► In a Thursday ScienceInsider, David Grimm reported that “[t]he National Institutes of Health (NIH) has responded to calls from members of Congress to investigate monkey experiments being carried out at a government lab. Four U.S. representatives—prompted by an aggressive ad campaign by People for the Ethical Treatment of Animals, which claimed that baby rhesus macaques at the Eunice Kennedy Shriver National Institute of Child Health and Human Development lab of Stephen Suomi were being ripped from their mothers at birth and being mentally traumatized—called on NIH to conduct a bioethical review of the lab.” NIH Director Francis Collins responded in a letter that the laboratory had recently been investigated and that no major problems were found. He added, though, that “ additional steps would be taken to ‘further protect and improve animal welfare’.”
► Earlier today, Kaiser fleshed out the details of the “precision medicine” proposal that President Barack Obama discussed during his State of the Union address. “As expected,” she wrote, “much of the $215 million proposed to launch the multiagency initiative in the 2016 fiscal year, which begins in October, will support building a cohort of 1 million American volunteers for genomics and other biomedical research.” There’s more about the proposal in this ScienceInsider post. “Another chunk of money will fund efforts to understand the genomes of cancer cells.”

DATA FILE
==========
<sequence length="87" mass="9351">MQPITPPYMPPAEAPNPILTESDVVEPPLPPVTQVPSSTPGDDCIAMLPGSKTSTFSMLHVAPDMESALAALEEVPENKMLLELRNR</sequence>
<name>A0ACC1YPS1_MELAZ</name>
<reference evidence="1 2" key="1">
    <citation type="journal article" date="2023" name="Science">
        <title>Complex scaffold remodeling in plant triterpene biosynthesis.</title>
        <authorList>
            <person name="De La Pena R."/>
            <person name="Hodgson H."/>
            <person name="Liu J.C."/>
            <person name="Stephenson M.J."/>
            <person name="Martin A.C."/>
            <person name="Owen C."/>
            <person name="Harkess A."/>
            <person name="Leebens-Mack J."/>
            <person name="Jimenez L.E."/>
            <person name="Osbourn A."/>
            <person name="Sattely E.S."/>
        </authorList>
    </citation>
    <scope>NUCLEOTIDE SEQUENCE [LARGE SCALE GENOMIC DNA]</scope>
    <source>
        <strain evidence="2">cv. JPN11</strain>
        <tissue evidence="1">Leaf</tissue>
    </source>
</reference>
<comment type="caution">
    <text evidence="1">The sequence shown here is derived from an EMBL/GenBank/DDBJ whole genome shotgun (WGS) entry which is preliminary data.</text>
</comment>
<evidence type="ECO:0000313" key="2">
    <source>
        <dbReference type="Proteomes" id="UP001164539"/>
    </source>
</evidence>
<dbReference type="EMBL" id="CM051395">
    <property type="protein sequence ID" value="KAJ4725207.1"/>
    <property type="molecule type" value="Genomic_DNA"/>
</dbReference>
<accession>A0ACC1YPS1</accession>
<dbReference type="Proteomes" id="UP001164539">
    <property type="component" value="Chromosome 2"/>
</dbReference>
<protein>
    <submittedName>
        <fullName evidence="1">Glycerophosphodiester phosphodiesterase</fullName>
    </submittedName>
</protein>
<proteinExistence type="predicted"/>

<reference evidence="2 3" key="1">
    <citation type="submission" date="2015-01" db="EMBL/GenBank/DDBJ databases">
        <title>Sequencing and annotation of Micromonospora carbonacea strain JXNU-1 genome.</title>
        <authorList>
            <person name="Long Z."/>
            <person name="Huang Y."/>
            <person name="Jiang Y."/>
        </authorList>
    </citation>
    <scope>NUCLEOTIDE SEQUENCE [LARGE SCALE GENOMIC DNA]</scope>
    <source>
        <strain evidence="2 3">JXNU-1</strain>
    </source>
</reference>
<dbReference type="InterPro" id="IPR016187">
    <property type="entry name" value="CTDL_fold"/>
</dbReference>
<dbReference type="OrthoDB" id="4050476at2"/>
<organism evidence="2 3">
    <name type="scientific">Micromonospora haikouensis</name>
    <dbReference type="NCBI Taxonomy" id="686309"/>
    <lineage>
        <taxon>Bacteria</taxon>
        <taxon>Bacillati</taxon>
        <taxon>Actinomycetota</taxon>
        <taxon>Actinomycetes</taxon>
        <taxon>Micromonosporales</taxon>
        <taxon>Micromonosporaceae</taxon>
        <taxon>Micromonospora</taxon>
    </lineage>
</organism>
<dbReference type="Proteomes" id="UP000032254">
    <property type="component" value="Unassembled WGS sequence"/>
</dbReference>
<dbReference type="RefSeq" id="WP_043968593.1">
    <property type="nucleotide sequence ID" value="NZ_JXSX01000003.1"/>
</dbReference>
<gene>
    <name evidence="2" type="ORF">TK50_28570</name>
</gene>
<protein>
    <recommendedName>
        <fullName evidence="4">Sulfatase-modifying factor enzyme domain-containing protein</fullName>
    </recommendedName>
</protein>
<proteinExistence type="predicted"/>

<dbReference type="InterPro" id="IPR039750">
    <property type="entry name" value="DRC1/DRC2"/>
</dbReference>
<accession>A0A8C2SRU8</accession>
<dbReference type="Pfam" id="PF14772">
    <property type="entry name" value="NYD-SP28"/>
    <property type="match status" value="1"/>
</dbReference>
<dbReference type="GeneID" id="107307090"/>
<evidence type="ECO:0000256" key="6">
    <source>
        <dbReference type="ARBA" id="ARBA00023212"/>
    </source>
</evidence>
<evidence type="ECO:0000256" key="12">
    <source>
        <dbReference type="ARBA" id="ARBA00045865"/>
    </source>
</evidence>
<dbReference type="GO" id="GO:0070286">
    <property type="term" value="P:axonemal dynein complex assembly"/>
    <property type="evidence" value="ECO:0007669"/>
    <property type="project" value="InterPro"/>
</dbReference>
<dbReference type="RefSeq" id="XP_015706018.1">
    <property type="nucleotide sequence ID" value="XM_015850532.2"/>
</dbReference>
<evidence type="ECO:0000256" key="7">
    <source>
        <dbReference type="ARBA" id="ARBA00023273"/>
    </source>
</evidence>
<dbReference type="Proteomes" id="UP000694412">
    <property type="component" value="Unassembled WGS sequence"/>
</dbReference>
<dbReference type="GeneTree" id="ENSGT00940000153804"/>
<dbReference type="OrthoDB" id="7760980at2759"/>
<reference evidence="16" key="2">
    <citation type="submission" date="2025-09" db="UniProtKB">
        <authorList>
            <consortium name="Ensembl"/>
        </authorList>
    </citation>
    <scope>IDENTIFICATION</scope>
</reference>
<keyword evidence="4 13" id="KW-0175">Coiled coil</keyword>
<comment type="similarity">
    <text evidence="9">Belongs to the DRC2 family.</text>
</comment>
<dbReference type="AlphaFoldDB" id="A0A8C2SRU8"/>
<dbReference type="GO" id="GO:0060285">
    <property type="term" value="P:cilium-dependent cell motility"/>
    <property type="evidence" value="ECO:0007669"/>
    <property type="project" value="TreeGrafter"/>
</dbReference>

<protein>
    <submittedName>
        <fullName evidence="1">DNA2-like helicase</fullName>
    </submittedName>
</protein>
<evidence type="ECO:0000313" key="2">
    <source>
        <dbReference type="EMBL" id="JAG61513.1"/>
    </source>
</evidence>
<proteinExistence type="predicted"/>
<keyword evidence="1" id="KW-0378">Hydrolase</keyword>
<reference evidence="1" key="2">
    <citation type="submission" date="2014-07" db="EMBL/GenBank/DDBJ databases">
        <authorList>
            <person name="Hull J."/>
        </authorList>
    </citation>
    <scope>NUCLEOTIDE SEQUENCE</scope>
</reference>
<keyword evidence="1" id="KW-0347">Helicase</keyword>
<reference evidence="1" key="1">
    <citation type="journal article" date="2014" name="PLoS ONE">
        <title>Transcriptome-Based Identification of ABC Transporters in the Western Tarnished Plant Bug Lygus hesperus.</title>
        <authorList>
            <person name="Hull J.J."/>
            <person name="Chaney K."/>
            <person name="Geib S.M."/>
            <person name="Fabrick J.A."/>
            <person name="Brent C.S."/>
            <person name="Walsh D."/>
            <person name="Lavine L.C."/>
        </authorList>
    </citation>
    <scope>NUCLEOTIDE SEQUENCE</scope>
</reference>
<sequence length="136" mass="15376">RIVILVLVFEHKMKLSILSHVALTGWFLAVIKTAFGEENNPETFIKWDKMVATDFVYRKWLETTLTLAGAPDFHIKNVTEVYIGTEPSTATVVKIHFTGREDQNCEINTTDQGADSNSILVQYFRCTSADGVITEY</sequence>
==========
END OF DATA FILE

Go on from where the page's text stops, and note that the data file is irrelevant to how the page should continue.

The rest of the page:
►In this week’s Science editorial, “Bridging the opinion gap,” AAAS CEO Allen Leshner addressed “a wide opinion gap between scientists and the general public in the United States when it comes to their attitudes about the state of science and science-related policy,” detected by a Pew Research Center poll. For example, 92% of scientists believe that U.S. scientific achievements are either the best in the world or among the best in the world—but only 54% of the public answered that question the same way.
“Speaking up for the importance of science to society is our only hope, and scientists must not shy away from engaging with the public, even on the most polarizing science-based topics,” Leshner wrote. “Scientists need to speak clearly with journalists, who provide a great vehicle for translating the nature and implications of their work. Scientists should also meet with members of the public and discuss what makes each side uncomfortable. In these situations, scientists must respond forthrightly to public concerns. In other words, there needs to be a conversation, not a lecture.”
► Your research could soon be done by a machine. Last year, the U.S. Defense Advanced Research Projects Agency “launched a $45 million program called Big Mechanism, aimed at developing computer systems that will read research papers, integrate the information into a computer model of cancer mechanisms, and frame new hypotheses for flesh-and-blood scientists (or even other robots) to test—all by the end of 2017,” wrote Jia You in this week’s issue of Science.